GEO. THOMPSON IN SPRINGFIELD. The Springfield Republican of yesterday has the
Abolitionism.This evening according to announcement, George Thompson,
the English abolitionist, accompanied by Wm. L. Garrison and Wendell Phillips,
will make his appearance at Hampden Hall, for the purpose, we presume, of denouncing
the American Constitution, libelling the Christian Church, and abusing the greatest
and best men, living and dead, that ever impressed their names upon our country's
history. We allude to this meeting more in sorrow than in any stronger or harsher
sentiment, for we presume that it will be made like its long line of predecessors,
in this and other towns, the scene of pitiful fanaticism, blind perversion of
truth, and such handling of sacred things as shall wound the moral sense like
the naked blow of blasphemy. The audience, if composed alone of sympathizers,
will be very small, and we trust that such only will be present. The way to
treat such men is to let them alone,- to keep away from them. Let them rail
at each other, and the walls. Curiosity to hear and see them, and opposition
to them, form the very blood on which they live.
A subsequent article in the Republican gives us information that the citizens
of Springfield were in no wise disposed to have a Thompson Lecture delivered
to them at the present time, and a meeting of citizens, without previous preparation,
decided that Mr. Thompson should be informed thereof, and be told of the consequences
of the carrying out of his mission.
On Saturday night, the effigies of Messrs. George Thompson and John Bull were
hung up at Springfield, upon trees in the court square of that town, and affixed
to them were written certificates of the characters of the individuals represented,
not very complimentary, indeed, but rather plain spoken. They were cut down
the next day at noon, by order of the Sheriff of the county. Meantime, a hand-bill
had been circulated, calling upon "Regulators" to appear and put down
"the machinations of a British spy," who was here to endanger the
safety and the permanence of the American Union,- which was dressed in strong
and very exciting language, and was signed "Lexington." The Republican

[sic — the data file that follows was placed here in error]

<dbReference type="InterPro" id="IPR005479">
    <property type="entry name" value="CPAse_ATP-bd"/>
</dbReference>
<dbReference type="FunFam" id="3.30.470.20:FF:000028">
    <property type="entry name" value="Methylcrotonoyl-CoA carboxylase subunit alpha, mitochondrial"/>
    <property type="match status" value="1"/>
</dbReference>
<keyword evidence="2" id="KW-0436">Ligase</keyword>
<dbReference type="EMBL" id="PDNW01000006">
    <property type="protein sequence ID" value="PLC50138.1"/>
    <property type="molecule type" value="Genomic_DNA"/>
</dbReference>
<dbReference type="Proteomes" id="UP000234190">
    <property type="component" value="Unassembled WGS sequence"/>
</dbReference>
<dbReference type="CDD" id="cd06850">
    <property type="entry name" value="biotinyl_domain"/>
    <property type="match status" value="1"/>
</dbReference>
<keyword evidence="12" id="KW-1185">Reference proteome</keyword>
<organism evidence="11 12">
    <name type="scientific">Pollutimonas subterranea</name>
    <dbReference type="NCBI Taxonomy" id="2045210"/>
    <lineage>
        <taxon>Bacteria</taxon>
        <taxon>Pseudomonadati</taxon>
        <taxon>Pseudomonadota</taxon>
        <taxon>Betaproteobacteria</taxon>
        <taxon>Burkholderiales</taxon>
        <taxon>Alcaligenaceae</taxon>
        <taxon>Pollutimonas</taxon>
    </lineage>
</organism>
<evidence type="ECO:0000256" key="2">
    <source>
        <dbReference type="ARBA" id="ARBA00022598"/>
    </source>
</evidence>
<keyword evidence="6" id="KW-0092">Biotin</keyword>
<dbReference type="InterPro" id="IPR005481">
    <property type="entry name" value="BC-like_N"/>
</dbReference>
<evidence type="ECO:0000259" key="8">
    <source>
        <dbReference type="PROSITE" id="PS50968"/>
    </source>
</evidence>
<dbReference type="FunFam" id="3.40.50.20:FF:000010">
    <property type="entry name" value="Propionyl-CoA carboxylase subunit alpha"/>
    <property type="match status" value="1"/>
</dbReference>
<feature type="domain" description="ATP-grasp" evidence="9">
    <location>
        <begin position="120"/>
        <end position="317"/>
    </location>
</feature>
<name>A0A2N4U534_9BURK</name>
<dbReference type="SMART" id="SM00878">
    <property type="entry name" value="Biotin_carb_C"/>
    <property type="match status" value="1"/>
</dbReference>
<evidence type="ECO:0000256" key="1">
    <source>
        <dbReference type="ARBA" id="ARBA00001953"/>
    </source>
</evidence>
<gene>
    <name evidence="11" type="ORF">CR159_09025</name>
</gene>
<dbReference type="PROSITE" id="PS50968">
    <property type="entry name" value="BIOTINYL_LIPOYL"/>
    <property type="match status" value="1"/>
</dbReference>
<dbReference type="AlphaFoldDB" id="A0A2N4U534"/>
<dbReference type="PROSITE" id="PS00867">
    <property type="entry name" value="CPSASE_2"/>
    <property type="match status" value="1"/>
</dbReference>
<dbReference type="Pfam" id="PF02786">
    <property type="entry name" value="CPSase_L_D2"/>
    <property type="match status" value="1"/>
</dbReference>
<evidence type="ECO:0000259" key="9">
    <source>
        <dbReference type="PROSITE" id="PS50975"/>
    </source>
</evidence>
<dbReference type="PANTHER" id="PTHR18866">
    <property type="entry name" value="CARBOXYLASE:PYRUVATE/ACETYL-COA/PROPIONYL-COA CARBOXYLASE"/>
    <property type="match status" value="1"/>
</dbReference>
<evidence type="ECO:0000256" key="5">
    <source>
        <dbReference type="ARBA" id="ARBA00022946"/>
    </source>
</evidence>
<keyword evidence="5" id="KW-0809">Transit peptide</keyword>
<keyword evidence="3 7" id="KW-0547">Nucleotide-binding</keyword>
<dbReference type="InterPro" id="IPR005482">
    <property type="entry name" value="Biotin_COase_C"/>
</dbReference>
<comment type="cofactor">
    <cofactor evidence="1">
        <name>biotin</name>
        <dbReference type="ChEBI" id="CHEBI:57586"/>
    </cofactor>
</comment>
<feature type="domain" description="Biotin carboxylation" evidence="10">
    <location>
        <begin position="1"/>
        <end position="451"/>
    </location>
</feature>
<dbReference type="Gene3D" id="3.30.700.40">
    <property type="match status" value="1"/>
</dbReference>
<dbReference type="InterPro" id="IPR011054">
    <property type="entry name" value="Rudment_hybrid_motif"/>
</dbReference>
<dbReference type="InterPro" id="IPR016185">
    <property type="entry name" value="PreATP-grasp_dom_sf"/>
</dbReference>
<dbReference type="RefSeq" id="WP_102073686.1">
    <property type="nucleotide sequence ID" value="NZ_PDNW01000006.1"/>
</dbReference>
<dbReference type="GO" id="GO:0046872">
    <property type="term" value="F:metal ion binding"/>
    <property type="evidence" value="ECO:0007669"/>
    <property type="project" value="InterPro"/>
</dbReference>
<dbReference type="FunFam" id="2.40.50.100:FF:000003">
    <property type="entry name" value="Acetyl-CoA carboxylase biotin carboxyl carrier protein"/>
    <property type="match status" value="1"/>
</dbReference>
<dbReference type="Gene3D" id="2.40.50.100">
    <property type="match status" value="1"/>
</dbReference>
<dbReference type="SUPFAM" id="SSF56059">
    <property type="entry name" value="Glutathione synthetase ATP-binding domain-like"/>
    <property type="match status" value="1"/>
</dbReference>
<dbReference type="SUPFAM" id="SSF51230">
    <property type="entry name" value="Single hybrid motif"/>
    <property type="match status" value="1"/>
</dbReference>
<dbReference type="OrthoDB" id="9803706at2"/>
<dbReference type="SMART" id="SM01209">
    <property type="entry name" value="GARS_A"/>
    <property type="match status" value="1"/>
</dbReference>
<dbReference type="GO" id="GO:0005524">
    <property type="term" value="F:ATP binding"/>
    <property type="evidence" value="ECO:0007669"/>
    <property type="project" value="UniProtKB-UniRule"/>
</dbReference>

states that the hand-bills were pulled down or defaced upon soon after they
were put up, and also that the owner of the hall would probably shut its doors
against the meeting. The Selectmen had a meeting to take action to preserve
Since the above was prepared, we have the following, by telegraph, from the
Hampden Hall was closed against Thompson by the owners, through fear of damage.
The selectmen gave them notice that they would not be responsible for injury
to it, if the meeting went on. No other place could be obtained, and consequently,
Thompson did not speak. It is presumed that an attempt will be made to have
him speak on another day.
This evening some hundreds of men and boys crowd the streets between Hampden
Hall and the Hampden House, where Thompson is stopping, and are making some
little noise, but no overt acts have been committed. Probably all will pass
off quietly to-night.
Many people have come from other towns to participate in the proceedings, and
a part of the Irish population have been excited against him, which with other
elements that have been, and are at work, render it highly probable that he
will not be allowed to speak here, unless it may be in the day time.
9 1-2, P.M. The streets have been very noisy for the last hour. Fire-crackers,
music, tar-barrels, bells, etc., have made quite lively times. Thompson is to
speak at nine o'clock to-morrow morning, in Washington Hall, with Wendell Phillips
and Edmund Quincy.
10 o'clock. Washington Hall has now been refused for Thompson to lecture in
to-morrow, and it is doubtful whether a suitable place can be obtained for him
to speak in. The crowd is thinned, but the real rioters, a strong and rowdy
band, are still making night hideous, with drums, fifes and bonfires. A bonfire
has been started in Court square. Had the meeting gone on to night, there would
have been a terrible row.
George Thompson spoke in a small hall to a crowded audience in Springfield,
on Tuesday forenoon. Mr. Elder presided, assisted by the Rev. Dr. Osgood and
Mr. Morris, Judge of Probate. No tumult ensued.